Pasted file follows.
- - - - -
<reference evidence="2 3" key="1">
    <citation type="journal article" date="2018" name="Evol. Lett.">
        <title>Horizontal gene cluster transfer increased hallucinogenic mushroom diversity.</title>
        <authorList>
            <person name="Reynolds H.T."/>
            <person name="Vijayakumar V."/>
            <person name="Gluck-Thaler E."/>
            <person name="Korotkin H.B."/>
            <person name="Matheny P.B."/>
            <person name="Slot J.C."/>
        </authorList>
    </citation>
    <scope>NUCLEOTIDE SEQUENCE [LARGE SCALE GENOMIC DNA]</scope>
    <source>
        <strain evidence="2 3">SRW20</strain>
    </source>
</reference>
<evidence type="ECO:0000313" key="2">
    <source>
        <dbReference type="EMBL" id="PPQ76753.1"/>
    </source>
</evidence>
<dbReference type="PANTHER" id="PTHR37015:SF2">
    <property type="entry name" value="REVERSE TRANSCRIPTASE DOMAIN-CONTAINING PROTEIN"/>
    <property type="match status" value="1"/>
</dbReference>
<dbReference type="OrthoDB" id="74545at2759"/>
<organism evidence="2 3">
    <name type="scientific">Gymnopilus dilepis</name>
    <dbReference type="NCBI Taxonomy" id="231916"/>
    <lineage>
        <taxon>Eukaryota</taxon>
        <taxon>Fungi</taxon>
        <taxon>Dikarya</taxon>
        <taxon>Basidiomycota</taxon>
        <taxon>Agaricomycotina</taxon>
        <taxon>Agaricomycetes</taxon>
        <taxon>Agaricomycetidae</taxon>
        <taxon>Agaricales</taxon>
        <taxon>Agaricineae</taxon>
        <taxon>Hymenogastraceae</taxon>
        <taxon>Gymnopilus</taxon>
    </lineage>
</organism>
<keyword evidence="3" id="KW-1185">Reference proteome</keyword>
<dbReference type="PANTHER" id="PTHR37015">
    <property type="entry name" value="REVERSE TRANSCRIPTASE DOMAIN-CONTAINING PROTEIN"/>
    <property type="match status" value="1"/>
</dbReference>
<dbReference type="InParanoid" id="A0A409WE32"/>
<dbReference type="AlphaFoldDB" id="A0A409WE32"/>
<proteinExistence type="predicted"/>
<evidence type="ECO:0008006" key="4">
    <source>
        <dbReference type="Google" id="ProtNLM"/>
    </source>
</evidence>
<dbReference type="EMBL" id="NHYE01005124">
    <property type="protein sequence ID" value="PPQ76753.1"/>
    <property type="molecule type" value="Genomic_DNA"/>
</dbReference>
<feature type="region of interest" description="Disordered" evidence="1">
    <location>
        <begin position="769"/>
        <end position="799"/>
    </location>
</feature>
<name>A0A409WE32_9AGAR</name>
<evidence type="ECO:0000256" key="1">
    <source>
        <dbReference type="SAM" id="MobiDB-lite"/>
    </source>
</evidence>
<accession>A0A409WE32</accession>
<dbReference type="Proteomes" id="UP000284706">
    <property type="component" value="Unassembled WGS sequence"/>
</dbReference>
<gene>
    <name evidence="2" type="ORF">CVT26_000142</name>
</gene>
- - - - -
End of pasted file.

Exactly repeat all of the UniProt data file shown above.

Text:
<reference evidence="2 3" key="1">
    <citation type="journal article" date="2018" name="Evol. Lett.">
        <title>Horizontal gene cluster transfer increased hallucinogenic mushroom diversity.</title>
        <authorList>
            <person name="Reynolds H.T."/>
            <person name="Vijayakumar V."/>
            <person name="Gluck-Thaler E."/>
            <person name="Korotkin H.B."/>
            <person name="Matheny P.B."/>
            <person name="Slot J.C."/>
        </authorList>
    </citation>
    <scope>NUCLEOTIDE SEQUENCE [LARGE SCALE GENOMIC DNA]</scope>
    <source>
        <strain evidence="2 3">SRW20</strain>
    </source>
</reference>
<evidence type="ECO:0000313" key="2">
    <source>
        <dbReference type="EMBL" id="PPQ76753.1"/>
    </source>
</evidence>
<dbReference type="PANTHER" id="PTHR37015:SF2">
    <property type="entry name" value="REVERSE TRANSCRIPTASE DOMAIN-CONTAINING PROTEIN"/>
    <property type="match status" value="1"/>
</dbReference>
<dbReference type="OrthoDB" id="74545at2759"/>
<organism evidence="2 3">
    <name type="scientific">Gymnopilus dilepis</name>
    <dbReference type="NCBI Taxonomy" id="231916"/>
    <lineage>
        <taxon>Eukaryota</taxon>
        <taxon>Fungi</taxon>
        <taxon>Dikarya</taxon>
        <taxon>Basidiomycota</taxon>
        <taxon>Agaricomycotina</taxon>
        <taxon>Agaricomycetes</taxon>
        <taxon>Agaricomycetidae</taxon>
        <taxon>Agaricales</taxon>
        <taxon>Agaricineae</taxon>
        <taxon>Hymenogastraceae</taxon>
        <taxon>Gymnopilus</taxon>
    </lineage>
</organism>
<keyword evidence="3" id="KW-1185">Reference proteome</keyword>
<dbReference type="PANTHER" id="PTHR37015">
    <property type="entry name" value="REVERSE TRANSCRIPTASE DOMAIN-CONTAINING PROTEIN"/>
    <property type="match status" value="1"/>
</dbReference>
<dbReference type="InParanoid" id="A0A409WE32"/>
<dbReference type="AlphaFoldDB" id="A0A409WE32"/>
<proteinExistence type="predicted"/>
<evidence type="ECO:0008006" key="4">
    <source>
        <dbReference type="Google" id="ProtNLM"/>
    </source>
</evidence>
<dbReference type="EMBL" id="NHYE01005124">
    <property type="protein sequence ID" value="PPQ76753.1"/>
    <property type="molecule type" value="Genomic_DNA"/>
</dbReference>
<feature type="region of interest" description="Disordered" evidence="1">
    <location>
        <begin position="769"/>
        <end position="799"/>
    </location>
</feature>
<name>A0A409WE32_9AGAR</name>
<evidence type="ECO:0000256" key="1">
    <source>
        <dbReference type="SAM" id="MobiDB-lite"/>
    </source>
</evidence>
<accession>A0A409WE32</accession>
<dbReference type="Proteomes" id="UP000284706">
    <property type="component" value="Unassembled WGS sequence"/>
</dbReference>
<gene>
    <name evidence="2" type="ORF">CVT26_000142</name>
</gene>